The purpose of the markets is to redistribute wealth from the many to the few
- Posted by PeterLBrandt
- on August 29th, 2011
Yes, yes, I know what you are going to say … about how the markets allow corporations to raise capital in order to expand … yadda, yadda, yadda!
But, while this is a function of the markets, it is not the purpose. The purpose is to make a very few people very wealthy at the expense of the many. If the markets fail to fulfill this purpose, then the markets will cease to exist.
The wealth distribution takes place over very extended periods of time (decades, even generations). But, we see this concept operating over shorter time periods. Like the present, for example.
I believe the U.S. stock market has topped. I believe that the bear market we are entering will make a few people very wealthy at the expense of the many. The process is like the tide, coming in one wave at a time.
Some of the questions I ask myself often about any given market include:
- How is this market going to best pick people’s pockets?
- How will the market go about accomplishing this pocket picking?
- How will the market impose the maximum penalty and pain on the maximum number of market participants (traders)?
- What price action needs to take place to make the greatest number of market participants the most complacent?
Sometimes I guess wrongly on these questions, sometimes rightly.
The decline (“collapse” is a better description) in August forced many people out of the stock market — in fact, everyone who bought stock in the first seven months of 2011 (based on the indexes) lost money. I am sure tremendous liquidation occurred at or near the August low. The volume tells us this. The decline also turned a lot of traders bearish at the worst possible time. Perhaps you are one of those unfortunate traders who got short the week of August 8. I would have never advised you to take such an action, even though I was and am bearish. Timing is as important as direction. A good trades needs both things to occur.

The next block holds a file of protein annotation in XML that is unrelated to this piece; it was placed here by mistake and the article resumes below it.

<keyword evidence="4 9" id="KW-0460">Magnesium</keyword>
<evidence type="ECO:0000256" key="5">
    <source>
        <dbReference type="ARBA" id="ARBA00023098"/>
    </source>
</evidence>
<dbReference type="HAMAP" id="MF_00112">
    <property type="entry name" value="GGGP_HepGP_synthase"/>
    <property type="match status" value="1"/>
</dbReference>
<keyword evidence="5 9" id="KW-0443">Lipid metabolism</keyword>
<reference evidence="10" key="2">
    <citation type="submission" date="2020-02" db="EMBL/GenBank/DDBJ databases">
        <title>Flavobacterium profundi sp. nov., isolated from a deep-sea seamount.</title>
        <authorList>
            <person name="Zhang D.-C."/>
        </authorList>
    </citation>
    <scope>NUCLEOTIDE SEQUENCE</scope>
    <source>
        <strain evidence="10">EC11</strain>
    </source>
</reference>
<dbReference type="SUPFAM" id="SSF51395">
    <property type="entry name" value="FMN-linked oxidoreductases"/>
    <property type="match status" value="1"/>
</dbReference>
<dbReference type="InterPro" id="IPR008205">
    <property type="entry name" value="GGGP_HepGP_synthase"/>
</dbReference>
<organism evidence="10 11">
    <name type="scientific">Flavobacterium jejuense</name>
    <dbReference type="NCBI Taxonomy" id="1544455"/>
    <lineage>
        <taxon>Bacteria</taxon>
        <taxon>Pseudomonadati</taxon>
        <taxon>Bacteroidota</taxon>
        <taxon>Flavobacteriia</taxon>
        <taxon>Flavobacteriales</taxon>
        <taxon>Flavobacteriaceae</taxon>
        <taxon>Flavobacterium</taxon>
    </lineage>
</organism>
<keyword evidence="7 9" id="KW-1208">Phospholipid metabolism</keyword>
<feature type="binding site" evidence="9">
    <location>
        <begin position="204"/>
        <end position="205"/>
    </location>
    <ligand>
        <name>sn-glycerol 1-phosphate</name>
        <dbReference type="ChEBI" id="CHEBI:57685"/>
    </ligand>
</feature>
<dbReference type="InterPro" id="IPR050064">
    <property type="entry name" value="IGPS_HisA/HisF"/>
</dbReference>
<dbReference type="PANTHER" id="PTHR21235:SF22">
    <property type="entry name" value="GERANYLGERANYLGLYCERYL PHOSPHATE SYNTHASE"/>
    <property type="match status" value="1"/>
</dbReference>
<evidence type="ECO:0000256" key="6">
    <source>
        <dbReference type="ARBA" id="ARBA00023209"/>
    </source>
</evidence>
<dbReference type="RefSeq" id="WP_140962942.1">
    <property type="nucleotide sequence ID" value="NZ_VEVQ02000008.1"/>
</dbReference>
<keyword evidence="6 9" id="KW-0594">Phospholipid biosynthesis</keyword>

So, the market forced long liquidation and trapped shorts in the same breath. Now the market is “running in the shorts.” The market is also giving confidence to those people who either bought for the bounce or stayed long during the early August “correction.”
The market’s current rally may even cause some people who blew out at the botton to buy back in now. Ugh! Those who shorted in the hole will get blown out. In the next act, those who buy stock in the days ahead, believing the worst is behind us, will end up with the fish hook in their mouths.
I remain short Sept. S&P futures. While I do not like losing unrealized profits, I will not take a loss on my trade. Take a look at the weekly and daily charts and ask yourself this question — which seems to be more powerful, the H&S top above the market or the dinky little double-type bottom under the market? In fact, the weekly graph does not even display a bottom.
The market is retesting the top. The retest is trying my nerves. But in the end I think the market is simply forming a bear flag. It will take a close above the August 2 high for me to change my tune. Could it happen? Of course, the market can do anything it wants to do.
I am looking for a spot to increase my short leverage. A hard retest of the top followed by a one-day reversal would be awesome. This may not happen, but if it does I will be ready. What ever happens, you can be assured of one thing — the markets are about redistributing wealth from the many to the few.
The information in this blog post represents my own opinions and does not contain a recommendation for any particular security or investment. I or my affiliates may hold positions or other interests in securities mentioned in the Blog, please see my Disclaimer page for my full disclaimer.blog comments powered by Disqus
Peter Brandt entered the commodity trading business in 1976 with ContiCommodity Services, a division of Continental Grain Company. From his start in the commodity industry, Peter's goal was to trade proprietary funds. But, he first needed to learn the business. More »